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Pro Bono Partnership, Inc.

Name of Non-Profit Agency: 
Pro Bono Partnership, Inc.*
Contact: 
Priya Morganstern
Director, Hartford Program (for all of CT except Fairfield County)
pmorganstern@probonopartner.org
860-541-4951
Why is this assistance important to these clients? 
A nonprofit organization, like any other corporation, regularly needs business legal advice to understand the complex web of overlapping state and federal regulations by which it is governed. Ongoing access to legal advice is necessary to ensure that a nonprofit 1) operates within the law; and 2) makes effective business decisions in support of its programs and clients. Unfortunately, most nonprofits lack the funds to hire lawyers without using resources needed to deliver community services. Even in those cases where lawyers serve on nonprofits’ boards, those attorneys generally do not have the legal expertise to address the full spectrum of corporate legal needs a nonprofit organization may face. The Pro Bono Partnership addresses this issue by recruiting business and transactional attorneys who represent a broad range of business legal expertise to provide pro bono legal assistance.
Who are the clients? 
The Pro Bono Partnership provides business and transactional legal services to nonprofit organizations serving the disadvantaged and enhancing the quality of life in Connecticut, New Jersey and the lower New York Hudson Valley. We also assist arts and civic organizations and environmental and conservation groups. Our clients are all 501(c)(3) public charities or organizations seeking to become 501(c)(3) public charities. We do not represent individuals.
What legal strategies do the pro bono lawyers use to assist the clients? 
Business and transactional attorneys volunteering through the Pro Bono Partnership use the same skills and strategies they employ on a daily basis on behalf of their corporations or law firms.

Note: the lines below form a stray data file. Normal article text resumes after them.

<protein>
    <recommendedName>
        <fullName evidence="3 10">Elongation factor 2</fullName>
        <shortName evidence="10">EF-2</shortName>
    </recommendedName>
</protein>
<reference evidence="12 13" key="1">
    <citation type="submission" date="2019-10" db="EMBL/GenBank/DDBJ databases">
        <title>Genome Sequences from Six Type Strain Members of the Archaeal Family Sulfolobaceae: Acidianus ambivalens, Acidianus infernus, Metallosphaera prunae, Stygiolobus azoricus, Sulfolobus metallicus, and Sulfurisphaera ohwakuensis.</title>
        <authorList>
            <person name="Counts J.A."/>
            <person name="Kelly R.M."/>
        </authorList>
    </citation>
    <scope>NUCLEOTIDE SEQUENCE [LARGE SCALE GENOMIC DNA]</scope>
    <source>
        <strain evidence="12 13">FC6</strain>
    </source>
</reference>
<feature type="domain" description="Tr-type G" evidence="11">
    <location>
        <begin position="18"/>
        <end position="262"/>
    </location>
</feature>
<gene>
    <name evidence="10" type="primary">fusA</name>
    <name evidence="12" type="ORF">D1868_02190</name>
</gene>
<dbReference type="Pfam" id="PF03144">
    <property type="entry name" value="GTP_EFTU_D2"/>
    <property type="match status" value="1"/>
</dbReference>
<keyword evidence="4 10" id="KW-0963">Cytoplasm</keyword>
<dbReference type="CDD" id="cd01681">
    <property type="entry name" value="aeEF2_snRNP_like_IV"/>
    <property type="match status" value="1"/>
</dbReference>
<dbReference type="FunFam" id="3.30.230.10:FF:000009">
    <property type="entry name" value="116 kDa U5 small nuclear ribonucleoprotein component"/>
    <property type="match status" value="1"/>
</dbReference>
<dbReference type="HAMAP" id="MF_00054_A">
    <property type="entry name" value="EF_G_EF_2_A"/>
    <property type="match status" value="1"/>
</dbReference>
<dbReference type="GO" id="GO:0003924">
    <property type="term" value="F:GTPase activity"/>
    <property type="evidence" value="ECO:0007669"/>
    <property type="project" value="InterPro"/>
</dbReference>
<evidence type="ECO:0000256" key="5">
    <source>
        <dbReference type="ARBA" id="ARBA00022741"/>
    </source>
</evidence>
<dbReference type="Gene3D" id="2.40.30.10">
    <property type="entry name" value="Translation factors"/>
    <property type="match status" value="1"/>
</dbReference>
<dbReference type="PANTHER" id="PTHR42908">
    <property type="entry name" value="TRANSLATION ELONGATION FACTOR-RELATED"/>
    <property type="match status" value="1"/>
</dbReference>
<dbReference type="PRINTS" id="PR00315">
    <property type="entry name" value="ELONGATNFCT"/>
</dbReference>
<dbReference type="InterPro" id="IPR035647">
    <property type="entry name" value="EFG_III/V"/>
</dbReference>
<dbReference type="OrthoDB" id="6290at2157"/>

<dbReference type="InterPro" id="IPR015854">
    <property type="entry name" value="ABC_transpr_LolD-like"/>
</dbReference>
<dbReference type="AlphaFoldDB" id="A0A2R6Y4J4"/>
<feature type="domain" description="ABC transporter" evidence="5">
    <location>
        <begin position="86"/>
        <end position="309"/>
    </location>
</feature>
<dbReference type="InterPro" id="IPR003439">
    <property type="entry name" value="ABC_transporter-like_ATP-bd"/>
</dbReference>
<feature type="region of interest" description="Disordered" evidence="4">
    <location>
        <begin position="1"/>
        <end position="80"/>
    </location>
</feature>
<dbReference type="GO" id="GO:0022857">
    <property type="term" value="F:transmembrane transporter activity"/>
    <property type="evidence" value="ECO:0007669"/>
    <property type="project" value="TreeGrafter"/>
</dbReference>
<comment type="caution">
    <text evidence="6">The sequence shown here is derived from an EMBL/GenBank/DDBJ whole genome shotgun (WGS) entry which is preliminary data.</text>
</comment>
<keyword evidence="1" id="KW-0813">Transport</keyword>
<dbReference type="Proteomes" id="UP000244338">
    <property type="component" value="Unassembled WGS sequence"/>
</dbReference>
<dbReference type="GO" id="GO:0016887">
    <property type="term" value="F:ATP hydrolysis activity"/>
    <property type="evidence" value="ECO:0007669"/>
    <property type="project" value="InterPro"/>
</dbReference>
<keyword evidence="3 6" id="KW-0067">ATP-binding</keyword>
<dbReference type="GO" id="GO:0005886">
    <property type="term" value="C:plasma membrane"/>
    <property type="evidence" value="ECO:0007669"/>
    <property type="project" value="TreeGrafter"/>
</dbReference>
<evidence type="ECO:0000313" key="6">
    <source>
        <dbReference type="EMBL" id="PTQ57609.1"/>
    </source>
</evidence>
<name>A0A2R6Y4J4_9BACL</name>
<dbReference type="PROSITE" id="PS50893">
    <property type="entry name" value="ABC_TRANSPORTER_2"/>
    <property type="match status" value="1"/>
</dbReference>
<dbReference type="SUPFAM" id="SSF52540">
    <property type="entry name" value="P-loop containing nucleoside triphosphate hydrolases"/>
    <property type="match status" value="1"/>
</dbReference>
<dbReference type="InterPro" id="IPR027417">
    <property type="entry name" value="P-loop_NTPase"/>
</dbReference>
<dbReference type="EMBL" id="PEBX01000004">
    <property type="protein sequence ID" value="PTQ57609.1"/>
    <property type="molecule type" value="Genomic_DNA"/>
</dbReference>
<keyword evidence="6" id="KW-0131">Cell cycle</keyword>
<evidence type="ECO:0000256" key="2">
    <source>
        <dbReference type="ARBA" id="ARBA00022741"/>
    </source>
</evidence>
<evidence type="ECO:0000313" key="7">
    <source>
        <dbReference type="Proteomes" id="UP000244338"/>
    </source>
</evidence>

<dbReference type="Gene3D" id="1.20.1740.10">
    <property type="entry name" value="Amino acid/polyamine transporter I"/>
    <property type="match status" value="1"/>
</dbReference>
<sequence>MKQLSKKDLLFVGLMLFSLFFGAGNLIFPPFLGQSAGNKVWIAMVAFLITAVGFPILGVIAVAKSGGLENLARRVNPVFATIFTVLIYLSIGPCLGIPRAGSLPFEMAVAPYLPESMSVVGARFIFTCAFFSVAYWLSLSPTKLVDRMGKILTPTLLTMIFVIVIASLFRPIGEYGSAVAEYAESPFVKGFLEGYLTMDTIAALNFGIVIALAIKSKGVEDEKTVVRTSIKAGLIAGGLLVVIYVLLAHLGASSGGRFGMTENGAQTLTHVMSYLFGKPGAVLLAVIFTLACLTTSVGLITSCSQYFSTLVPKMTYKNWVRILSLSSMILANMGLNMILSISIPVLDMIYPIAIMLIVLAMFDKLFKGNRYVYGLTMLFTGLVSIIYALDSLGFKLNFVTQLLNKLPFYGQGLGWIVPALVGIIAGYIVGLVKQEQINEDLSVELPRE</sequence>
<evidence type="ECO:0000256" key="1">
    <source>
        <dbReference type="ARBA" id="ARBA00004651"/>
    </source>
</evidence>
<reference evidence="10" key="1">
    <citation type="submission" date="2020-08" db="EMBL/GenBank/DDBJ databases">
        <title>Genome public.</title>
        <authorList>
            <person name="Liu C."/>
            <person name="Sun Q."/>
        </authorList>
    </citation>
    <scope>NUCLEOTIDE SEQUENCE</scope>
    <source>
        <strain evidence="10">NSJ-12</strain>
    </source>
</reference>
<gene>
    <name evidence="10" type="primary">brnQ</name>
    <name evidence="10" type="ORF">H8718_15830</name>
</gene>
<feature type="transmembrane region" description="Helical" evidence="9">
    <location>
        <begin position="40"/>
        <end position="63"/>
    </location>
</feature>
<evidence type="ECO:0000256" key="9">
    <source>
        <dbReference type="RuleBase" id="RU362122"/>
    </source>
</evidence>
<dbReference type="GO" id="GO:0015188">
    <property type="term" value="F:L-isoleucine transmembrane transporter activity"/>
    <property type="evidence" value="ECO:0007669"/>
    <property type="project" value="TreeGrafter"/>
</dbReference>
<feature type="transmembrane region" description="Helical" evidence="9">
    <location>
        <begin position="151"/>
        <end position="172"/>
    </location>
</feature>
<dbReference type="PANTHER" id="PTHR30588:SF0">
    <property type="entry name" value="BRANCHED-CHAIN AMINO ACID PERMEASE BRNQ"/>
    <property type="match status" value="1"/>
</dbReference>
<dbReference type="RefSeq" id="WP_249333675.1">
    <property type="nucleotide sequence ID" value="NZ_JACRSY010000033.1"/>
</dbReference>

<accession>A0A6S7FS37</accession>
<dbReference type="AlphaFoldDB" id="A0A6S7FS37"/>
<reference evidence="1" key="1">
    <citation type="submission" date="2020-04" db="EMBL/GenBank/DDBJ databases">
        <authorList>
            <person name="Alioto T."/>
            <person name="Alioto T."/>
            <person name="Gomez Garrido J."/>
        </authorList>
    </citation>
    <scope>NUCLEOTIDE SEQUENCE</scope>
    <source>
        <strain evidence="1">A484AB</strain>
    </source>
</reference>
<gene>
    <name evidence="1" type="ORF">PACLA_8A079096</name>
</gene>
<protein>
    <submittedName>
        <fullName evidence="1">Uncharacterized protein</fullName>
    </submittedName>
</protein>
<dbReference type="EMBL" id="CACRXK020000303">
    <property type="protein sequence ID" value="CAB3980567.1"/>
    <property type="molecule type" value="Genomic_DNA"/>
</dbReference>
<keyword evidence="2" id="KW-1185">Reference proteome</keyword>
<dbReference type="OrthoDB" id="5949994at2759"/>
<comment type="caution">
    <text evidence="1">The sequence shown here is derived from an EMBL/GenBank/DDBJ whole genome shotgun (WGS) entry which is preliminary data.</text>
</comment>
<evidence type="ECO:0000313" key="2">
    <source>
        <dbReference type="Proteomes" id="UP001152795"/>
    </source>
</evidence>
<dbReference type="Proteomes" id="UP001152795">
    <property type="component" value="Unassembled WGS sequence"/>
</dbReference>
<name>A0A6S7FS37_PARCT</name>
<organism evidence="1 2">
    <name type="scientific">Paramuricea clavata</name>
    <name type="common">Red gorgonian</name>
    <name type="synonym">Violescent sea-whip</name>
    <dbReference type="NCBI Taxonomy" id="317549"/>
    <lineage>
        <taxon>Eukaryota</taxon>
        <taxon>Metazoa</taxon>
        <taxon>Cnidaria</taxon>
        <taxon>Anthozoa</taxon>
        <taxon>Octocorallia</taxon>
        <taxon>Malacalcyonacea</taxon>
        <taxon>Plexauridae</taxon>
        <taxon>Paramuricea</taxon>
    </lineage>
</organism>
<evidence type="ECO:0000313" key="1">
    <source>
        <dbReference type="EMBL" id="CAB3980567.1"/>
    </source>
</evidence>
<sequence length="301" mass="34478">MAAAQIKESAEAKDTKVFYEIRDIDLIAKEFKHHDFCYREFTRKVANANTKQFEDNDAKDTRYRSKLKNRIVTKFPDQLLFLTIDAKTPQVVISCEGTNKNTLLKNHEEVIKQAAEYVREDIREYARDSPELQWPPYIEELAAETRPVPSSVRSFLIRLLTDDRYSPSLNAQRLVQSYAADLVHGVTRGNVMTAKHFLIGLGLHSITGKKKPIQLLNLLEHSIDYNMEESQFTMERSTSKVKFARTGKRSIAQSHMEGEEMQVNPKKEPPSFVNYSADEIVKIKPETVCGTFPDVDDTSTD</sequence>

If the pro bono attorney will be appearing for the client, in what court or other forum will that appearance be? 
The Partnership does not undertake litigation. A volunteer would not ordinarily represent a client in court or other similar forum.
What are the outcome goals of this assistance? 
The goal is to help nonprofits comply with applicable law and best practices, without diverting resources the nonprofits need to feed the hungry, house the homeless, promote the arts, protect the environment and provide essential programs to children, the elderly, immigrants, the disabled and the unemployed.
What time commitment is required to do this pro bono work? 
Most matters volunteers undertake through the Partnership are discrete and easily manageable, but time needed for any individual matters may take anywhere from an hour or two to dozens of hours, depending on the nature of the matter. In the course of working on a matter, if a volunteer finds that s/he 1) needs additional assistance or 2) can no longer continue on a matter, Pro Bono Partnership staff attorneys will be happy to recruit additional attorneys to assist or take back a matter and re-assign it. Available matters are posted on our website at www.probonopartnership.org and distributed regularly by email to our volunteers, who may request matters that are of interest to them.